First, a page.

Context: The role of glucagon in hyperglycemia in type 1 diabetes is unresolved, and in vitro studies suggest that increasing blood glucose might stimulate glucagon secretion.
Objective: Our objective was to investigate the relationship between postprandial glucose and glucagon level during the first 12 months after diagnosis of childhood type 1 diabetes.
Design: We conducted a prospective, noninterventional, 12-month follow-up study conducted in 22 centers in 18 countries.
Patients: Patients included 257 children and adolescents less than 16 yr old with newly diagnosed type 1 diabetes; 204 completed the 12-month follow-up.
Setting: The study was conducted at pediatric outpatient clinics.
Main outcome measures: We assessed residual beta-cell function (C-peptide), glycosylated hemoglobin (HbA(1c)), blood glucose, glucagon, and glucagon-like peptide-1 (GLP-1) release in response to a 90-min meal stimulation (Boost) at 1, 6, and 12 months after diagnosis.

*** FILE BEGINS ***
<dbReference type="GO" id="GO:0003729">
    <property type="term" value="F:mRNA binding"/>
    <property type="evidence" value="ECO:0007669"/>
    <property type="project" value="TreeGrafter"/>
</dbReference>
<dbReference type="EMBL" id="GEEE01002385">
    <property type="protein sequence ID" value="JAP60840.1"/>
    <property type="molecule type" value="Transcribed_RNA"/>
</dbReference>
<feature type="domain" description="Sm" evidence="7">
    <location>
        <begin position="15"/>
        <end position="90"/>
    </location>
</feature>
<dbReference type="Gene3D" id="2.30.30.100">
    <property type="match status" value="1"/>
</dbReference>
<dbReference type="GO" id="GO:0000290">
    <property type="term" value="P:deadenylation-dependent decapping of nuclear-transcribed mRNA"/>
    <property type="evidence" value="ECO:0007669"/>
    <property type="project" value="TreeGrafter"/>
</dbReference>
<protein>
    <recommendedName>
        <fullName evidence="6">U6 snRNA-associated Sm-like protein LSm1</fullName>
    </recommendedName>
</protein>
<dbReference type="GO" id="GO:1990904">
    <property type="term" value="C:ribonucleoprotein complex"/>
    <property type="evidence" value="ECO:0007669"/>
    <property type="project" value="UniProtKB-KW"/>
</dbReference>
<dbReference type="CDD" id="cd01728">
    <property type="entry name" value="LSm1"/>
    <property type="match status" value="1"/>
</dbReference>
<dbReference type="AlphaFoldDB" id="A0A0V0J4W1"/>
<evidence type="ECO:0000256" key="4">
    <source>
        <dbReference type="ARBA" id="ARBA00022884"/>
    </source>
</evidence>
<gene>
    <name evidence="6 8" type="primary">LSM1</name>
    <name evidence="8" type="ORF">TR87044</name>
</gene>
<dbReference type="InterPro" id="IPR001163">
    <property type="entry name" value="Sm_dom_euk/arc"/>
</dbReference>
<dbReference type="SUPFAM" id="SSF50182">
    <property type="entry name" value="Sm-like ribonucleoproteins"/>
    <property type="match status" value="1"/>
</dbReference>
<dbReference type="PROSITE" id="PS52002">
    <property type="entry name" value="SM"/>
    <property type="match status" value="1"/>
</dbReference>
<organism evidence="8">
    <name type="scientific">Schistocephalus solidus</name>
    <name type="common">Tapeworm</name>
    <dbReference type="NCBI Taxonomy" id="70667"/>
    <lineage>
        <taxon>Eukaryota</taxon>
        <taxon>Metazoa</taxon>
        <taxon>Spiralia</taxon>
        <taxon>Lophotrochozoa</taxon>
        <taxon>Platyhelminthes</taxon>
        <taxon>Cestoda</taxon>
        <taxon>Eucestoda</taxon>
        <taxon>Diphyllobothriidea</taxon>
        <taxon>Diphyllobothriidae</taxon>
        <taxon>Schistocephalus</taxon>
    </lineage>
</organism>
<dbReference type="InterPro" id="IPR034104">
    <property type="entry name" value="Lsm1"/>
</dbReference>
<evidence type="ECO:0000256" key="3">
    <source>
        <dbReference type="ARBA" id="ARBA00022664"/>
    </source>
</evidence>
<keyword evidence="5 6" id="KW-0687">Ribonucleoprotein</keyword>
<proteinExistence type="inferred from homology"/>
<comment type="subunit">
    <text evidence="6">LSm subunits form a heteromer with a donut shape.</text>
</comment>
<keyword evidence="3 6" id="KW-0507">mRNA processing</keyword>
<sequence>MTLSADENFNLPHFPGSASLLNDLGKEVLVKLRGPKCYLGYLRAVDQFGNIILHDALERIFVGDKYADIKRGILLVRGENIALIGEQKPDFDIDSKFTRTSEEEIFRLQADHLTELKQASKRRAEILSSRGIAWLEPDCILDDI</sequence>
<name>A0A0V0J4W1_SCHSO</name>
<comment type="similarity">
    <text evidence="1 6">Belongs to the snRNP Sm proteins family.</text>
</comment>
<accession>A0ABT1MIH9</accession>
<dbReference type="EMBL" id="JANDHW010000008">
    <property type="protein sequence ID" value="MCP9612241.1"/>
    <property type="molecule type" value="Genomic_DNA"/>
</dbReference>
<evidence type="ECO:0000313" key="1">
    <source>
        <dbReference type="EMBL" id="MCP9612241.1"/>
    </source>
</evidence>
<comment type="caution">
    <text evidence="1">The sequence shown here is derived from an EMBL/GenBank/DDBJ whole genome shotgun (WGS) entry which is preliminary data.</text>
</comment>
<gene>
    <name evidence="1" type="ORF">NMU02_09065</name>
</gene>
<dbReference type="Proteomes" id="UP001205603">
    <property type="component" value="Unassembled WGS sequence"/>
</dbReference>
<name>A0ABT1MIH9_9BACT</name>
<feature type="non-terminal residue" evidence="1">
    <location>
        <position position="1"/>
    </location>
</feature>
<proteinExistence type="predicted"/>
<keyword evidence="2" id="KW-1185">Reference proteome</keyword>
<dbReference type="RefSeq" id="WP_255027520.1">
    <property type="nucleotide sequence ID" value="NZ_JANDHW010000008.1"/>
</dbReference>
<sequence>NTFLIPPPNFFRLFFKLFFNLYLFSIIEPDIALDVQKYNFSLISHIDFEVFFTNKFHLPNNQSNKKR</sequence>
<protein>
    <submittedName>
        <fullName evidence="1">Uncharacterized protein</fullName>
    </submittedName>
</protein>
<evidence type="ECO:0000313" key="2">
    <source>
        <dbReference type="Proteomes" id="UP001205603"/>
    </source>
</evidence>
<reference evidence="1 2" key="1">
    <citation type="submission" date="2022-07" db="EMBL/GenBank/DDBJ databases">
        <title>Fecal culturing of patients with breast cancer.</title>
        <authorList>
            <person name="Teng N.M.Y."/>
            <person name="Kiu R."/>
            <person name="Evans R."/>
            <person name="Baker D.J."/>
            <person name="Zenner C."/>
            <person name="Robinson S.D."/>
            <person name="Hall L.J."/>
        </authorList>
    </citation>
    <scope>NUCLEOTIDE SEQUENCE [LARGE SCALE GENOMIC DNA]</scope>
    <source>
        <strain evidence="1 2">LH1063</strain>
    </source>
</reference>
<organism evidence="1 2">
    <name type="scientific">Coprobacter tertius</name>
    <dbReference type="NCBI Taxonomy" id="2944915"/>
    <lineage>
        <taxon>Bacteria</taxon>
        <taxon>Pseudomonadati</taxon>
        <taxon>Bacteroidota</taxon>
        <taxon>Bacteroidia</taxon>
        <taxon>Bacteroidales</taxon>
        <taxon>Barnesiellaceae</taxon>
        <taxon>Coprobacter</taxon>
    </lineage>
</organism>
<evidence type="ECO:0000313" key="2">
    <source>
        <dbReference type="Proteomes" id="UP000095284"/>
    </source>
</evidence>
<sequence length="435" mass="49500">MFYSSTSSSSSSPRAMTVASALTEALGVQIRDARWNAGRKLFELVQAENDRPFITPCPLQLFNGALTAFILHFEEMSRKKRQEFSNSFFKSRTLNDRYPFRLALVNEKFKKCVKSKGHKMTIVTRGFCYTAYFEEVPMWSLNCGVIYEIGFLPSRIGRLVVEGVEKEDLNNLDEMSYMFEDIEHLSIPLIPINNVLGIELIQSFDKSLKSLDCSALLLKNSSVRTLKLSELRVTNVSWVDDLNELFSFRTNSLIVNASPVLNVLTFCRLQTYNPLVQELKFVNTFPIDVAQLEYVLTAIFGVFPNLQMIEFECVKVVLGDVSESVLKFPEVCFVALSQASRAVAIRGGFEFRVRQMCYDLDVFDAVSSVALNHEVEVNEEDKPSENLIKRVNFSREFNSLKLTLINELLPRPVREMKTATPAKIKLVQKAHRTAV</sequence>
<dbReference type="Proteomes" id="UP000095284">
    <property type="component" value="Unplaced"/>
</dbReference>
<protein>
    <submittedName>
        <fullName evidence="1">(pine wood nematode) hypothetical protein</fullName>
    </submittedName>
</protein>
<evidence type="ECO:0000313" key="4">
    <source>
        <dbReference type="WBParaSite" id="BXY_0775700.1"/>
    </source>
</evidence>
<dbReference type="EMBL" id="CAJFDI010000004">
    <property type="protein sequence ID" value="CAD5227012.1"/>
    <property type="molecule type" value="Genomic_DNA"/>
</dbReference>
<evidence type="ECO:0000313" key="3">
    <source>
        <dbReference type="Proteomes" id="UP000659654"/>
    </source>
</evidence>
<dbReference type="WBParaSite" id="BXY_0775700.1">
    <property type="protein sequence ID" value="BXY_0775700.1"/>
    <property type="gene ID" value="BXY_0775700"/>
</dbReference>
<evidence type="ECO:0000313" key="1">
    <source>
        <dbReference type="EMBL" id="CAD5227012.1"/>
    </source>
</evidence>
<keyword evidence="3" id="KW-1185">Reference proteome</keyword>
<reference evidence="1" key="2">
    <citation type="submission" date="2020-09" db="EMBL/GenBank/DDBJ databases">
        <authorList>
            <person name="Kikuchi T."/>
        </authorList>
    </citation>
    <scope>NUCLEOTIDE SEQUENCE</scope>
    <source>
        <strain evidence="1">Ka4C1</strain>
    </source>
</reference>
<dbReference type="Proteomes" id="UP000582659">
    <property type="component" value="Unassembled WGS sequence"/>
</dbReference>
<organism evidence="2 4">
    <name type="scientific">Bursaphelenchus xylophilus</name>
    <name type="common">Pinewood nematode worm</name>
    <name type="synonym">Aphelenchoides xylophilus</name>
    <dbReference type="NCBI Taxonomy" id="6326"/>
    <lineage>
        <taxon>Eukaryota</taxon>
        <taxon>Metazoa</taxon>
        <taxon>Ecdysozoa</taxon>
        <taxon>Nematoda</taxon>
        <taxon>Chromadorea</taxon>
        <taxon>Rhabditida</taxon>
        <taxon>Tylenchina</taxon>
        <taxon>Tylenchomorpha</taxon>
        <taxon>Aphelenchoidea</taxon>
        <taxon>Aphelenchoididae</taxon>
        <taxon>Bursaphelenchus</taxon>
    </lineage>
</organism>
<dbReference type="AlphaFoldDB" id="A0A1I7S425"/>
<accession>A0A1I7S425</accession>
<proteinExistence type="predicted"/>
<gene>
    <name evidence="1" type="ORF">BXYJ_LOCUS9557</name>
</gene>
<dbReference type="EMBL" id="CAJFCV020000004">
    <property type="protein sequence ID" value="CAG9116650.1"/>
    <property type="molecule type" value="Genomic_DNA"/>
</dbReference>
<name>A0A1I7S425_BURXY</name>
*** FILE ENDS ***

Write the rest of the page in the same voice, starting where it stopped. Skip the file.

Results: Compound symmetric repeated-measurements models including all three visits showed that postprandial glucagon increased by 17% during follow-up (P = 0.001). Glucagon levels were highly associated with postprandial blood glucose levels because a 10 mmol/liter increase in blood glucose corresponded to a 20% increase in glucagon release (P = 0.0003). Glucagon levels were also associated with GLP-1 release because a 10% increase in GLP-1 corresponded to a 2% increase in glucagon release (P = 0.0003). Glucagon levels were not associated (coefficient -0.21, P = 0.07) with HbA(1c), adjusted for insulin dose. Immunohistochemical staining confirmed the presence of Kir6.2/SUR1 in human alpha-cells.
Conclusion: Our study supports the recent in vitro data showing a stimulation of glucagon secretion by high glucose levels. Postprandial glucagon levels were not associated with HbA(1c), adjusted for insulin dose, during the first year after onset of childhood type 1 diabetes.